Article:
Of the many choices facing today’s Labour party, one dwarfs all others in terms long-term significance for the party and the country at large: should Labour fight to remain a national, catch-all party or should it reorganise itself along sectional lines? It is a debate that has plagued Labour since its very inception, and especially since it first formed a majority government in 1945. But this time, the consequences of giving in to sectionalism would be disastrous — and potentially irrevocable.
Few in the Labour party openly use the term “sectionalism,” but sectionalists nevertheless abound. They are the elected officials and activists who argue that Labour should forgo broad appeal—at least in the short-term—in order to spend time consolidating Labour’s traditional core support, an elusive demographic usually imagined, rightly or wrongly, to be trade unionists and left-wing intellectuals.
Historically, sectionalists have been an unsuccessful faction within the party. Because a parliamentary majority at Westminster can only be won by catch-all parties with truly national bases of appeal, the dominant view has tended to be that a party aspiring to national government must also be a party of national appeal—a view that its proponents argue is borne out by the lessons of 1945, 1966 and 1997.
As a result, the common goal of Labour leaders from Clement Attlee to Ed Miliband has been to reach out beyond Labour’s core supporters to convince a broad cross-section of the British people to endorse the party. While some have fared better than others, to be sure, the shared political calculation has remained constant: that the electoral system combined with basic arithmetic simply dictates that a party in search of power must eschew sectionalism and adopt a big-tent electoral strategy.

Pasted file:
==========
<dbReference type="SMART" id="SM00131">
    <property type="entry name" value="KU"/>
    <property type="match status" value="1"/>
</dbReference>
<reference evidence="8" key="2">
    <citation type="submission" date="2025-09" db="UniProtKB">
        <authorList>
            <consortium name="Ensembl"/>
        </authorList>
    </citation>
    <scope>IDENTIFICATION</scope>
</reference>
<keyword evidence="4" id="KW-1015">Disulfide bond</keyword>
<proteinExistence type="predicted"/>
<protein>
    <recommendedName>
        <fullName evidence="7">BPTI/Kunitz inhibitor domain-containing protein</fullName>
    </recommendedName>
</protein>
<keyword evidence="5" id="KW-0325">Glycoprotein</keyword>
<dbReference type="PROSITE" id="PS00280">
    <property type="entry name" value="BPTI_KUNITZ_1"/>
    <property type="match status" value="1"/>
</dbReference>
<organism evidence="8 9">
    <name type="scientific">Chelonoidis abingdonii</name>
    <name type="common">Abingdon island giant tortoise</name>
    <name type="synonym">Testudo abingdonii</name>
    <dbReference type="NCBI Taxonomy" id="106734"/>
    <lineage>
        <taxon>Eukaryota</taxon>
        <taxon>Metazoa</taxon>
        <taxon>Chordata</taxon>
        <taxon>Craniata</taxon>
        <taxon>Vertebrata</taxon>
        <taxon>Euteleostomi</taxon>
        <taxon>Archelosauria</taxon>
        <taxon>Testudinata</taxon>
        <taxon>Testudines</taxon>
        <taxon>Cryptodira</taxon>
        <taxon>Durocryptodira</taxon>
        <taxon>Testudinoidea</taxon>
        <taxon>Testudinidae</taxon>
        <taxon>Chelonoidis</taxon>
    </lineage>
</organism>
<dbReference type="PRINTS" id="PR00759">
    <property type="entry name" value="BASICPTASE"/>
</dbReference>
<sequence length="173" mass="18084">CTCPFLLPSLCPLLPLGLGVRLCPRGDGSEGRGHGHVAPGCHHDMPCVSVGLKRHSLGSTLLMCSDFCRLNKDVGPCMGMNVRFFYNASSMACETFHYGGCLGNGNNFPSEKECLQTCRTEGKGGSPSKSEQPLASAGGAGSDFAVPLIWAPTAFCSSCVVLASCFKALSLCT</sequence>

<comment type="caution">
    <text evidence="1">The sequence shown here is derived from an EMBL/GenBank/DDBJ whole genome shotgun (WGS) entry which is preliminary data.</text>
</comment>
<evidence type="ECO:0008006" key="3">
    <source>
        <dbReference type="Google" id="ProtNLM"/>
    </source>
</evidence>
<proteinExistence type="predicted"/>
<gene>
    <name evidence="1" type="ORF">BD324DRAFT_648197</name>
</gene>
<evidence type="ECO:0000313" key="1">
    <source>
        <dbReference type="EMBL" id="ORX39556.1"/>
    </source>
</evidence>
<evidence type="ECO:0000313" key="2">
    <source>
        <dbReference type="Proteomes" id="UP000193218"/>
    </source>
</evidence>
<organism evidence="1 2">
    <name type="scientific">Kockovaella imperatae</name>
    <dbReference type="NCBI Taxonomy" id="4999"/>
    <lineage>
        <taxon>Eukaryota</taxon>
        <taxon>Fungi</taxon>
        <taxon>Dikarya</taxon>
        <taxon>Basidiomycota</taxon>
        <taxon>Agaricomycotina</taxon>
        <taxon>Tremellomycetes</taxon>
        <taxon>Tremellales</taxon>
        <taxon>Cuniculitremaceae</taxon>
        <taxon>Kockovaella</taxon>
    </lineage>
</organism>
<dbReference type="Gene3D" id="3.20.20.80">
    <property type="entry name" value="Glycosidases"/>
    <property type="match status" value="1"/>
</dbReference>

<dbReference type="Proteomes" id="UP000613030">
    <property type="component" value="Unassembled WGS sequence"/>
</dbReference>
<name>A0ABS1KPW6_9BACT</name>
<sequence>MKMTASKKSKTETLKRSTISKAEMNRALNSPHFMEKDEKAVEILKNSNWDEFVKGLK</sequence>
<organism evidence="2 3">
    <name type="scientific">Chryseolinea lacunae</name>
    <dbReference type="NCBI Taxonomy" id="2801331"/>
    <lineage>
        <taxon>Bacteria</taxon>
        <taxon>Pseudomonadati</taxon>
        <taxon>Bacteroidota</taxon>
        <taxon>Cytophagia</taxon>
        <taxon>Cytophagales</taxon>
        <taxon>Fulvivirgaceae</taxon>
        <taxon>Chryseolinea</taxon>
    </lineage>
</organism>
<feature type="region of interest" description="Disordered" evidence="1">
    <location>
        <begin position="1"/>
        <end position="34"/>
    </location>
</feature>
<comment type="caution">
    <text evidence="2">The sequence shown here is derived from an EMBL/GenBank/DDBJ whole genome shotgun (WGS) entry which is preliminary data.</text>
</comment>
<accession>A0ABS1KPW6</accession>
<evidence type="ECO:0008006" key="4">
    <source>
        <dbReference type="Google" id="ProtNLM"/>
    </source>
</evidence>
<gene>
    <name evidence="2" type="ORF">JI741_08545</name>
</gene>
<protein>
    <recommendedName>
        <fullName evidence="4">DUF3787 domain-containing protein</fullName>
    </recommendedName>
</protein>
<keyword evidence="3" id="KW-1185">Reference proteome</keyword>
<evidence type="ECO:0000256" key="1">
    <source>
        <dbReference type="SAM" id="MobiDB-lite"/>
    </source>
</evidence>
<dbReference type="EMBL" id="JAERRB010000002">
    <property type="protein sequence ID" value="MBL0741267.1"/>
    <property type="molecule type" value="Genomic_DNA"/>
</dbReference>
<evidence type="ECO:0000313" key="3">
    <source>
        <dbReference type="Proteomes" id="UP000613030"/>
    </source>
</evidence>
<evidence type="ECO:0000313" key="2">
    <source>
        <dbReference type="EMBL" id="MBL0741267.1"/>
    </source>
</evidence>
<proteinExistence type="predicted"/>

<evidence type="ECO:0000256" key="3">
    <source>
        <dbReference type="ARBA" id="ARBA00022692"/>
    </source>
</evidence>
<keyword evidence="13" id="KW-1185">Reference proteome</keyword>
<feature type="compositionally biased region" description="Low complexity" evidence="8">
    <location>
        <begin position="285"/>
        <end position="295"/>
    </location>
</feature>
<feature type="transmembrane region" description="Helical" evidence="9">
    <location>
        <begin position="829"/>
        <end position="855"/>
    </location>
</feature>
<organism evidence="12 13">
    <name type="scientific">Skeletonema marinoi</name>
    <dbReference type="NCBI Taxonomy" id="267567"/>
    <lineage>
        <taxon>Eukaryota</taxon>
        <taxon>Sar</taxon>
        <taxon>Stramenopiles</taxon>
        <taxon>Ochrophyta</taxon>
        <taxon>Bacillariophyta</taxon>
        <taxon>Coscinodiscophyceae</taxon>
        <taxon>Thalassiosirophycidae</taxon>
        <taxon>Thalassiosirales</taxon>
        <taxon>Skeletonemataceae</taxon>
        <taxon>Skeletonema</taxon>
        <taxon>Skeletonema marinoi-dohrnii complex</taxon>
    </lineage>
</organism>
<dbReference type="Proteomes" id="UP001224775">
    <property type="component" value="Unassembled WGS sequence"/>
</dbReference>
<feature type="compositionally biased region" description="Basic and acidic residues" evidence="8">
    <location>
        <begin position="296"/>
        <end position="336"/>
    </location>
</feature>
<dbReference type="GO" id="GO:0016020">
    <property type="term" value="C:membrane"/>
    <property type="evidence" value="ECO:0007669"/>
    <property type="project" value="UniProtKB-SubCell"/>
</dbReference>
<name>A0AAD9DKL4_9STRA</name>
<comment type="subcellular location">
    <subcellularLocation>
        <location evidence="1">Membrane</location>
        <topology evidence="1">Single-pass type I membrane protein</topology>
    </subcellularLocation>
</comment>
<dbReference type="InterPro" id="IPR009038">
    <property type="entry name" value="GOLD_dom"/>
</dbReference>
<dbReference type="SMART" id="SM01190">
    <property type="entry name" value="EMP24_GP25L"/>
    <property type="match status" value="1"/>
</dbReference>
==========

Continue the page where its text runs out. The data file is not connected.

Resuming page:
The national, catch-all strategy has always had its detractors, of course. From the early twentieth-century Marxist critics of the Labour Representation Committee to the Bevanites of the 1950s and the Bennites of the 1980s, generations of sectionalists have criticised Labour for being insufficiently dedicated to representing the narrow interests of organised labour. For them, advancing the cause of Labour’s core has meant answering only to Labour’s core.
Today, this sectional tradition has found new expression in the form of Jeremy Corbyn’s bid for the party leadership. Corbyn’s supporters argue that Labour’s recent electoral challenges stem from the party being too inclusive rather than not inclusive enough. Labour has overly indulged moderate and centre-right voters, they say, while also doing too much to pursue the business community and to respond to the uncomfortable concerns of Britain’s neglected underclass. Labour has lost elections because it has lost its way.
The leftists’ answer is to retreat to what is, to them, familiar territory. The party should unite around a core of organised trade unionists; it should adopt a recognisably left-wing policy platform, including an uncritical defence of the public sector; and it should define itself by what it is not rather than what it is for. Labour must be a virulently anti-Tory party and ought to oppose anything that even the faintest of Conservative sympathisers might support. This is a sectional strategy par excellence.